Did you hear the term: “illegitimate” child? The King James translation is a bit more earthy. It says that if you are left without God’s discipline then you are a bastard. God disciplines those born of His Spirit in Holy Baptism and the Gospel. They are His children. He claims them as His own. They are washed in the blood of His only begotten Son, Jesus Christ. He has made them “coheirs with Christ.” To leave those He gave new birth and washed in the blood of the Son of God without discipline would be Him saying, “I don’t know you. You are not my child. Go your own way. I never knew you.” Who of us would ever want that?
Ought you and I, therefore, in all good conscience despise God’s discipline by getting angry with Him, whine and complain about such discipline, or wallow in our self-pity as if God were unjustly abusing us? Of course not! We ought, rather, grant Him our greatest respect and honor for truly being a loving Father to us. To plead with God not to “discipline” us; that is, not to bring any pain or suffering into our lives, is in essence to ask not to be God’s child. It is saying to the Lord, “Don’t do what is best for me! Don’t love me the extent that You dare to discipline me!”
The Holy Writer continues: “Besides this, we have had earthly fathers who disciplined us and we respected them. Shall we not much more be subject to the Father of spirits and live? For they disciplined us for a short time as it seemed best to them, but he disciplines us for our good, that we may share his holiness.”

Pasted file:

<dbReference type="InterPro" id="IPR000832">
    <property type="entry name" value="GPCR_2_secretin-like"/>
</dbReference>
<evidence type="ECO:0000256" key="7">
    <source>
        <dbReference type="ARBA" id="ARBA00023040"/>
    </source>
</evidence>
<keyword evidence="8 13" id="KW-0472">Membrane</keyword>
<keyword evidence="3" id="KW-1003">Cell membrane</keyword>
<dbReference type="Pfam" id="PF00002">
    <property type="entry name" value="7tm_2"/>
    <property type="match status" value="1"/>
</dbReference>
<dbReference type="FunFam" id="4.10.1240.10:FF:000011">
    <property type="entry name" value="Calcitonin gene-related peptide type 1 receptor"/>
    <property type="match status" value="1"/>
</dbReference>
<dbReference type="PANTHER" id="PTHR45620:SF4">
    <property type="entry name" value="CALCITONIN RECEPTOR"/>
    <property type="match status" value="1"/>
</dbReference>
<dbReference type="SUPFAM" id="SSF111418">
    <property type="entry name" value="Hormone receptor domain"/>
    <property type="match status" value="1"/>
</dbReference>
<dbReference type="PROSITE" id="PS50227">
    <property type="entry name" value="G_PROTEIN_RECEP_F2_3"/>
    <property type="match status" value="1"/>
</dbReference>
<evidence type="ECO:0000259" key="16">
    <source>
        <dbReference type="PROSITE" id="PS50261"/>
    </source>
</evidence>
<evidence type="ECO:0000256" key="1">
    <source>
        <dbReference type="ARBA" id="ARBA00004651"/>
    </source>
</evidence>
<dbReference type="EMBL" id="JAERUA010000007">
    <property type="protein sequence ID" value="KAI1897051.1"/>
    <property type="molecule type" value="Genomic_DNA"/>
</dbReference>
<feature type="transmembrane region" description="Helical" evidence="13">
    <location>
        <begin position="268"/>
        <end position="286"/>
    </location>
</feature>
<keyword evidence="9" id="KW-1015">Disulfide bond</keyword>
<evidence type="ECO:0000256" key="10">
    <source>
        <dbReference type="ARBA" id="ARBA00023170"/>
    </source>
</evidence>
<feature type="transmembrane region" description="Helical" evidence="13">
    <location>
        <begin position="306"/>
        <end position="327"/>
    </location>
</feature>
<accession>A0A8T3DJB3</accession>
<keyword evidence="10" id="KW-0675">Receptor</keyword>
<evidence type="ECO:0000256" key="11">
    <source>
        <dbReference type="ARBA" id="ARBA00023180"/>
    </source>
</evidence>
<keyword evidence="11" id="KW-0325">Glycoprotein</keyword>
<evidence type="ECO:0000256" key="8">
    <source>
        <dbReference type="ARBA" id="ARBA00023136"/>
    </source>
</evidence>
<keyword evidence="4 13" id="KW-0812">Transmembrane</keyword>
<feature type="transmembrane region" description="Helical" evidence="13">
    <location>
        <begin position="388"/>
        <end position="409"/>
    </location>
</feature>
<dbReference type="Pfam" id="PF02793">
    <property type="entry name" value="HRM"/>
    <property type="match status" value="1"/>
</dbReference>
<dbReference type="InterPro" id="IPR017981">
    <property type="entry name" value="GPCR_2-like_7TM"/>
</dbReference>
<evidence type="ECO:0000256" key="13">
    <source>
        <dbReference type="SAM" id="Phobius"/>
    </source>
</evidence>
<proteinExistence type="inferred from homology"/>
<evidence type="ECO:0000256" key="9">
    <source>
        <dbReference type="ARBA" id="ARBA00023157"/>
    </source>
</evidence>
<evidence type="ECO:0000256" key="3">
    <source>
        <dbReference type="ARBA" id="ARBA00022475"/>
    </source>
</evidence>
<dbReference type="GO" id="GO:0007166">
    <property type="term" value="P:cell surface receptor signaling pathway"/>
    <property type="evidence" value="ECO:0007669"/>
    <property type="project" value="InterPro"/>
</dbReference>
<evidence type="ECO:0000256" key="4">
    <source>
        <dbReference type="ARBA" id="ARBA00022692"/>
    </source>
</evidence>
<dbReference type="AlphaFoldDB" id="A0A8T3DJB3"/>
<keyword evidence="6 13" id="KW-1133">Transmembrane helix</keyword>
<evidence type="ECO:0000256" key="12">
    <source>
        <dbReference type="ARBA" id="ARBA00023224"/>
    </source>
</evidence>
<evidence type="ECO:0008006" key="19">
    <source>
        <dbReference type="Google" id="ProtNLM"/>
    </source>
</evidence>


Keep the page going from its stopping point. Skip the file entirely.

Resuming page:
Does this mean, then, that if God is disciplining you for your good that it will make you happy and you will want to sing little, joyous ditties? I suppose you could but in the pain that customarily accompanies such discipline of the LORD I can tell you that you would be a rare person indeed to be moved to do so. As our text states: all discipline for the moment, while we are experiencing it, is sorrowful. If it wasn’t it would not have the necessary effect!
His discipline is not designed to have that effect. Rather, it is administered in His love to bring forth in you the peaceful fruit of righteousness. By that the holy writer is not saying that you will be made righteous by enduring such discipline. As a baptized believer in Jesus Christ, you are already righteous. Jesus was punished to take away your guilt and sin. God has declared you righteous in Jesus. He has applied the righteousness of Jesus to you in your baptism and through the spoken word of forgiveness. You have received it through faith.
What the holy writer is saying is that, through a healthy and complete appreciation of God’s heart and plan for disciplining, you are brought to peace with that discipline. You are made to understand and to trust that He is faithful and righteous in His discipline of you. You can be content that His discipline is good, that is for your present and eternal benefit.
Instead of feeling abused and unloved by God when we are made to suffer from various trials and troubles, we ought to feel well treated, and in fact, genuinely loved. We ought to rejoice that God cares enough for us that He wants us to turn out right… that He wants us to remain in true faith in Christ and His cross, so that we might, when all is said and done, enjoy the eternal fruits of the punishment He endured for us. The bottom line is then that instead of being fearful of this “D” word, “discipline,” we can say to the LORD when He disciplines us, “Thanks, Heavenly Father, it is good that You discipline me!”